the cost of corrosion, I became aware very early on that I could only persuade a
Department Head or Area Supervisor at my plant to change to a more expensive material
if I could show the cost effectiveness of my recommendation. Many tend to consider
repetitive retubing of a heat exchanger or a valve or pump replacement as routine
maintenance. Only when production losses were involved did some panic develop. (In
fact, "lost production" is not a valid cost unless sales are lost because of inadequate
the calculations of Dr. F.C. Jelen ("Next Time Use Capitalized Costs", circa
1951) but found they didn't jibe with UCC procedures re maintenance vs. capital
expenditures. The Discounted Cash Flow (DCF) analysis was quite tedious when done
by hand. When I was involved in the complexity of corrosion
control (internal and external) for our
first chemical tanker, I had to come up with some basic procedures1.
I developed a "Perpetual Cost Index" which, while it didn't work out exactly right
for the Capitalized Cost or Equivalent Uniform Annual Cost of a specific selection,
gave a very close approximation of the difference (i.e. the savings) between
alternative choices. When
NACE formed T3C in the 1960s, I was asked to work with them and also reconcile
UCC accounting procedures with my DCF2,3.
wrote the initial RP for NACE
and later applied the technique in a couple of
(Although not my forte, I was supervising the effort.)
in the '60s, I was involved in the first study (after Uhlig's estimates) of the
national cost. We ultimately decided that the cost of corrosion was about 4% of
the Gross National Product and a similar figure was arrived at in the UK in a separate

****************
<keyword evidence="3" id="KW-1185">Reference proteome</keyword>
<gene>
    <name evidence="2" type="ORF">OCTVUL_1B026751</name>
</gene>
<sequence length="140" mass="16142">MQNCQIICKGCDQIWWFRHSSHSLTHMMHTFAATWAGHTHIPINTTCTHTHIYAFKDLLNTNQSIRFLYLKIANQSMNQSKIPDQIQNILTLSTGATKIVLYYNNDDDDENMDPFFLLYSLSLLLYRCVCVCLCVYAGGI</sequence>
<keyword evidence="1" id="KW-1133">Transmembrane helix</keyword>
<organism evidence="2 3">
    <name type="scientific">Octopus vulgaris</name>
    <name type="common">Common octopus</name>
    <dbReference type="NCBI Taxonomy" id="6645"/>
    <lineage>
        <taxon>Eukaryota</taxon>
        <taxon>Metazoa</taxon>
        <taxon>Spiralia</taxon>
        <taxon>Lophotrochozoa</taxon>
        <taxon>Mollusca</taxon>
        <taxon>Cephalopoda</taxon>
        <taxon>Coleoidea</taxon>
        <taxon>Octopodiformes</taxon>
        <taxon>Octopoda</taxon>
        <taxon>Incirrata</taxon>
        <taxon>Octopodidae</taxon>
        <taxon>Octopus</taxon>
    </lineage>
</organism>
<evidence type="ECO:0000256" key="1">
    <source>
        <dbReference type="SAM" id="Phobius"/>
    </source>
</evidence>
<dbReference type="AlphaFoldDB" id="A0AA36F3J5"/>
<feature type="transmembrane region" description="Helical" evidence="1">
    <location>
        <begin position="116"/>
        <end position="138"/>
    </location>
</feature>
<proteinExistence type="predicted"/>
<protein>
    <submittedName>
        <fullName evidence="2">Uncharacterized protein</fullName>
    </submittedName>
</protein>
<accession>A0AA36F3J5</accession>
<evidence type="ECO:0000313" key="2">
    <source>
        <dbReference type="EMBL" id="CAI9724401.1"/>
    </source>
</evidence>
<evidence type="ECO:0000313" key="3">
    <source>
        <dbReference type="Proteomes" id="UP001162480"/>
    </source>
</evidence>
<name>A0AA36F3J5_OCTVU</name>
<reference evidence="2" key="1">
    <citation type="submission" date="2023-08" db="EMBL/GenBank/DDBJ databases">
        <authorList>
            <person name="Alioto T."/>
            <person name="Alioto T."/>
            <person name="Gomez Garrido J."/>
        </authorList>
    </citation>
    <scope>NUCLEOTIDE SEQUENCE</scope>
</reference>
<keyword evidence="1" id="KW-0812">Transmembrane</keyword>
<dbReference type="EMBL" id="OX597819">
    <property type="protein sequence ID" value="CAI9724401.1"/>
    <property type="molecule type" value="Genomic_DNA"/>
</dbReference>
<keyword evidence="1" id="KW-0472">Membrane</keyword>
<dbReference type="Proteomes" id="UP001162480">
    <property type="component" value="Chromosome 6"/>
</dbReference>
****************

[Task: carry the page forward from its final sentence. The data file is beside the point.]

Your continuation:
study. We concluded (I don't remember how, heck, I can hardly
remember what I ate for breakfast) that one could effect about a 25% reduction in
that annual cost to the USA by applying proper technology. I think our reasoning
was predicated on the concept that the difficult problems encountered in the chemical,
oil, gas, pulp & paper and such industries were much less than the overall national
costs (e.g. automobile, railroads, military, utilities, infrastructure and appliances
or other artifacts). All of the latter have a finite life and, barring technology
breakthroughs, once the cost/life ratio is optimized, no further savings can accrue.
Their corrosion costs are simply the cost of doing business. Of course, automobile design is much improved today, with hot-dipped
frames alloy and plastic components and
vastly improved paint systems. Still, they get traded in and ultimately sold to
third-world countries (or scrapped).
In my perception, the problem is further complicated by the definition of "corrosion". When I represented both ASTM and NACE at the first ISO meeting in Riga, Latvia, USSR in the 1970s (I think), there was no international agreement on the definition. As I recall, the French would not use the term except in the context of the electrochemical attack on metals. Most of the rest of us preferred to define it as the deterioration of a material of construction by its environment. This should be understandable. Anyone put down in a chemical plant or refinery, for example, is faced not only with corrosion of metals but with deterioration of plastics and thermosetting materials (FRP), rubber and elastomers, ceramics, carbon products, concrete, wood, etc. Consequently, for us, the costs of "corrosion" are higher than for those who think only of metallic artefacts.
"Some Considerations in the Economics of Tanker Corrosion"; Corrosion, Vol.
12 (September 1956) (back)
"Economic Evaluation of Corrosion
Control Measures"; Materials
Protection, Vol. 4 (1965) (back)
"Economic Comparisons-Calculation of Net Present Value and Equivalent Uniform
Annual Costs"; Materials Protection, Vol. 7, No 9 (1968) (back)
"The Economic Advantage of Deferred Topcoat
Zinc-Based Painting Systems"; Materials
Protection, Vol. 14, No. 5 (1974) (back)
Steel Added Cost or Capital Investment?";
Materials Performance, Vol. 14, No. 10 ( 1975) (back)